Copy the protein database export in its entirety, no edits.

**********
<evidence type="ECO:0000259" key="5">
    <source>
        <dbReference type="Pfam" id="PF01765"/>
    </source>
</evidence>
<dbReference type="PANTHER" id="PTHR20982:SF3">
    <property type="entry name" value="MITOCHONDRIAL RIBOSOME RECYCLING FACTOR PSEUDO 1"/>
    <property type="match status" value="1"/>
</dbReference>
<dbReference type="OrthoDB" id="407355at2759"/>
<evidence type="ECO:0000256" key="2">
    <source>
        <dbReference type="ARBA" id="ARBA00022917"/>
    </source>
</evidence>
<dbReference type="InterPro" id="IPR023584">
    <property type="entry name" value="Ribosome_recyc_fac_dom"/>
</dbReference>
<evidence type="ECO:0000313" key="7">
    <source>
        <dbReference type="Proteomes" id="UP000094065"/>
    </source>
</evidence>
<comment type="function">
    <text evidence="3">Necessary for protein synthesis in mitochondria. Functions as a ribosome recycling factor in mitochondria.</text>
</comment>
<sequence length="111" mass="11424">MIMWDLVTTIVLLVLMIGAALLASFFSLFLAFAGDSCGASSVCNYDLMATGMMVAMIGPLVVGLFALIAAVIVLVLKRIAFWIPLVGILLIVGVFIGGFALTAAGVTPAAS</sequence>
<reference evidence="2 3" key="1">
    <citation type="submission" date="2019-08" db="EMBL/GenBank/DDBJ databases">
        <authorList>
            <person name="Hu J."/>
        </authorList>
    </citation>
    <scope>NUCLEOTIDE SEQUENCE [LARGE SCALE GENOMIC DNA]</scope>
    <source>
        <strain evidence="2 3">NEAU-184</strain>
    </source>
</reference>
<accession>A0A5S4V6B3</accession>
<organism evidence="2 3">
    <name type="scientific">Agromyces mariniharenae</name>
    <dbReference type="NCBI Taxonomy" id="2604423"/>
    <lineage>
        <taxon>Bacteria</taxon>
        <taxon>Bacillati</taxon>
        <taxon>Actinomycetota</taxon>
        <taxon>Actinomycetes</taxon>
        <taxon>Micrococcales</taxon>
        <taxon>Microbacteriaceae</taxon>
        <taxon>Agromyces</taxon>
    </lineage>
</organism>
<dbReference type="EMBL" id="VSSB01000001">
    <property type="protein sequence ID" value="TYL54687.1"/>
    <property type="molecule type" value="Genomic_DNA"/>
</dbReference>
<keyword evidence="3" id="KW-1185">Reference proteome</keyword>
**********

<evidence type="ECO:0000259" key="5">
    <source>
        <dbReference type="Pfam" id="PF01765"/>
    </source>
</evidence>
<dbReference type="PANTHER" id="PTHR20982:SF3">
    <property type="entry name" value="MITOCHONDRIAL RIBOSOME RECYCLING FACTOR PSEUDO 1"/>
    <property type="match status" value="1"/>
</dbReference>
<dbReference type="OrthoDB" id="407355at2759"/>
<evidence type="ECO:0000256" key="2">
    <source>
        <dbReference type="ARBA" id="ARBA00022917"/>
    </source>
</evidence>
<dbReference type="InterPro" id="IPR023584">
    <property type="entry name" value="Ribosome_recyc_fac_dom"/>
</dbReference>
<evidence type="ECO:0000313" key="7">
    <source>
        <dbReference type="Proteomes" id="UP000094065"/>
    </source>
</evidence>
<comment type="function">
    <text evidence="3">Necessary for protein synthesis in mitochondria. Functions as a ribosome recycling factor in mitochondria.</text>
</comment>
<sequence length="111" mass="11424">MIMWDLVTTIVLLVLMIGAALLASFFSLFLAFAGDSCGASSVCNYDLMATGMMVAMIGPLVVGLFALIAAVIVLVLKRIAFWIPLVGILLIVGVFIGGFALTAAGVTPAAS</sequence>
<reference evidence="2 3" key="1">
    <citation type="submission" date="2019-08" db="EMBL/GenBank/DDBJ databases">
        <authorList>
            <person name="Hu J."/>
        </authorList>
    </citation>
    <scope>NUCLEOTIDE SEQUENCE [LARGE SCALE GENOMIC DNA]</scope>
    <source>
        <strain evidence="2 3">NEAU-184</strain>
    </source>
</reference>
<accession>A0A5S4V6B3</accession>
<organism evidence="2 3">
    <name type="scientific">Agromyces mariniharenae</name>
    <dbReference type="NCBI Taxonomy" id="2604423"/>
    <lineage>
        <taxon>Bacteria</taxon>
        <taxon>Bacillati</taxon>
        <taxon>Actinomycetota</taxon>
        <taxon>Actinomycetes</taxon>
        <taxon>Micrococcales</taxon>
        <taxon>Microbacteriaceae</taxon>
        <taxon>Agromyces</taxon>
    </lineage>
</organism>
<dbReference type="EMBL" id="VSSB01000001">
    <property type="protein sequence ID" value="TYL54687.1"/>
    <property type="molecule type" value="Genomic_DNA"/>
</dbReference>
<keyword evidence="3" id="KW-1185">Reference proteome</keyword>